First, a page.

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Sexual Offences

The Sexual Offences Act 2003 updated the law, much of which dated back to 1956.

The main provisions of the Act include the following:

  • Rape is widened to include oral penetration
  • Significant changes to the issue of consent
  • Specific offences relating to children under 13, 16 and 18
  • Offences to protect vulnerable persons with a mental disorder
  • Other miscellaneous offences
  • Strengthening the notification requirements and providing new civil preventative orders

Find out more about how we prosecute sexual offences

Crimes involving young people

Young people as victims and witnesses

Being a victim or a witness to a crime is not easy, but we work hard to bring offenders to justice. Throughout the justice process we will support young victims and witnesses and treat them with dignity.

Find out more about how we support young victims and witnesses

Youth crime

The Crown Prosecution Service acts in partnership with other agencies such as the police, the youth justice board, children's services, courts and youth offending teams. Each area of the CPS has a youth justice specialist who oversees the prosecution of youth crime in their area.

Find out more about how we prosecute youth crime

Three men guilty of sexual exploitation offences in Manchester

24/07/2013

Three men have been found guilty by a jury at Manchester Crown Square Crown Court of the serious sexual exploitation of two young girls in Manchester.

Shamin Uddin was found guilty of raping both girls and two charges of attempting to rape one of the girls. He was also found guilty of sexual activity with a child. Giash Uddin was found guilty of sexual activity with a child. Robert Jackson was found guilty of raping one of the girls.

Nazir Afzal, Chief Crown Prosecutor for North West England, said: "These men have been found guilty of serious sexual offences against vulnerable and impressionable young victims. The two girls were initially flattered by the attentions of the adult men in this case. They were groomed, and plied with drugs and large amounts of alcohol and then manipulated so that they felt obliged to repay their abusers in the form of sexual favours. This often took place when the victims were so intoxicated that they were in no position to freely consent to the sexual acts. Nevertheless, the men used them for their own gratification and cruelly exploited them.

"The victims have shown enormous courage in coming to court and giving evidence. As a result of their bravery, we have been able to bring these defendants to justice for their abhorrent crimes.

"Today's outcome demonstrates the commitment of the CPS and Greater Manchester Police to supporting victims of child sexual abuse, and tackling offenders through the courts. It is a top priority for us.  I would urge any victims of sexual offences to come forward and report the abuse to the authorities."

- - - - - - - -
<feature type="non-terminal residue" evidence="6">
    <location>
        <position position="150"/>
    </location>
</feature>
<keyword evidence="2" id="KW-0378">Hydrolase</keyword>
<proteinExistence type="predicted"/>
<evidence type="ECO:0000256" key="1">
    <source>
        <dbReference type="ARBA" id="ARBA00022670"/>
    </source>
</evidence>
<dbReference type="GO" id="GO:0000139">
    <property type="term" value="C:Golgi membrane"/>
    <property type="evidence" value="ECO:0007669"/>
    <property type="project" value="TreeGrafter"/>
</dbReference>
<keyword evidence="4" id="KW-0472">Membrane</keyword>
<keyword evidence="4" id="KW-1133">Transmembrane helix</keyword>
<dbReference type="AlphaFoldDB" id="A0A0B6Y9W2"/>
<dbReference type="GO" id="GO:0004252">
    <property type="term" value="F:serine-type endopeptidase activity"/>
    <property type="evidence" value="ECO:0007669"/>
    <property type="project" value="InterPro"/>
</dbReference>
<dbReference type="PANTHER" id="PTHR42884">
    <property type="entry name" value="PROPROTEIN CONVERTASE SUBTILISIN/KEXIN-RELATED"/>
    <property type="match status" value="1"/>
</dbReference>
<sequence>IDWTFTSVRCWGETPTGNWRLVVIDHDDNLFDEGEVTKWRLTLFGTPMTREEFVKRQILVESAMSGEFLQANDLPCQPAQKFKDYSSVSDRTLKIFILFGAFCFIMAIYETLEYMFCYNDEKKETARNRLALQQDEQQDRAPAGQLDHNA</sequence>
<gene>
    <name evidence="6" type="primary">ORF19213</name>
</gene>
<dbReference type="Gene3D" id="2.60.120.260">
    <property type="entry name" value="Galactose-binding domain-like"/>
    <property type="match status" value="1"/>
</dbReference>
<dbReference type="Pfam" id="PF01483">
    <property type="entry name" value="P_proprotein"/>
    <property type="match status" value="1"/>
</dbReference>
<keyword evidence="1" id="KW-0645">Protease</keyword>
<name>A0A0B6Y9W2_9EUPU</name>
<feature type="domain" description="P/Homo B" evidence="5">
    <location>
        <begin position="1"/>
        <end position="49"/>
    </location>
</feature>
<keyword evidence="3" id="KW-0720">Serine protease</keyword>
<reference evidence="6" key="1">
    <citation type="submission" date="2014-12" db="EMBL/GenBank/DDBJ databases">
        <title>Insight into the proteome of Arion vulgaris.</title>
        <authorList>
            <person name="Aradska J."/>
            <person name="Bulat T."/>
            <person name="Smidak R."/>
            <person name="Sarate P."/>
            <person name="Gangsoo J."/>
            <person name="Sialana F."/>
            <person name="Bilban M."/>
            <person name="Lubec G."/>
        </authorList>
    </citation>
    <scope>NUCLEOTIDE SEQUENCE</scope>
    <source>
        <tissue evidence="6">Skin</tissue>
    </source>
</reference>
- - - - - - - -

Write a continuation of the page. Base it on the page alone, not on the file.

Ends

Notes to Editors

  1. For media enquiries call the CPS Press Office on 020 3357 0906; Out of Hours Pager 07699 781 926
  2. The DPP has set out what the public can expect from the CPS in the Core Quality Standards document published in March 2010.
  3. The CPS consists of 13 Areas in total, each headed by a Chief Crown Prosecutor (CCP). In addition, there are three specialised national divisions: Central Fraud Division, Special Crime and Counter Terrorism, and Organised Crime. In 2011-2012, The Department for Environment, Food and Rural Affairs (Defra), Department for Work and Pensions (DWP) and Department of Health (DoH) prosecution functions were transferred to the CPS. A telephone service, CPS Direct, provides out-of-hours advice and decisions to police officers across England and Wales.
  4. In 2010-2011 the CPS employed around 7,745 people and prosecuted 957,881 cases with 116,898 of these in the Crown Court, and the remaining 840,983 in the magistrates' courts. Of those we prosecuted, 93,106 defendants were convicted in the Crown Court and 727,491 in the magistrates' courts. In total 86% of cases prosecuted resulted in a conviction. Further information can be found on the CPS website.
  5. The CPS, together with ACPO and media representatives, has developed a Protocol for the release of prosecution material to the media. This sets out the type of prosecution material that will normally be released, or considered for release, together with the factors we will take into account when considering requests. Read the Protocol for the release of prosecution material to the media.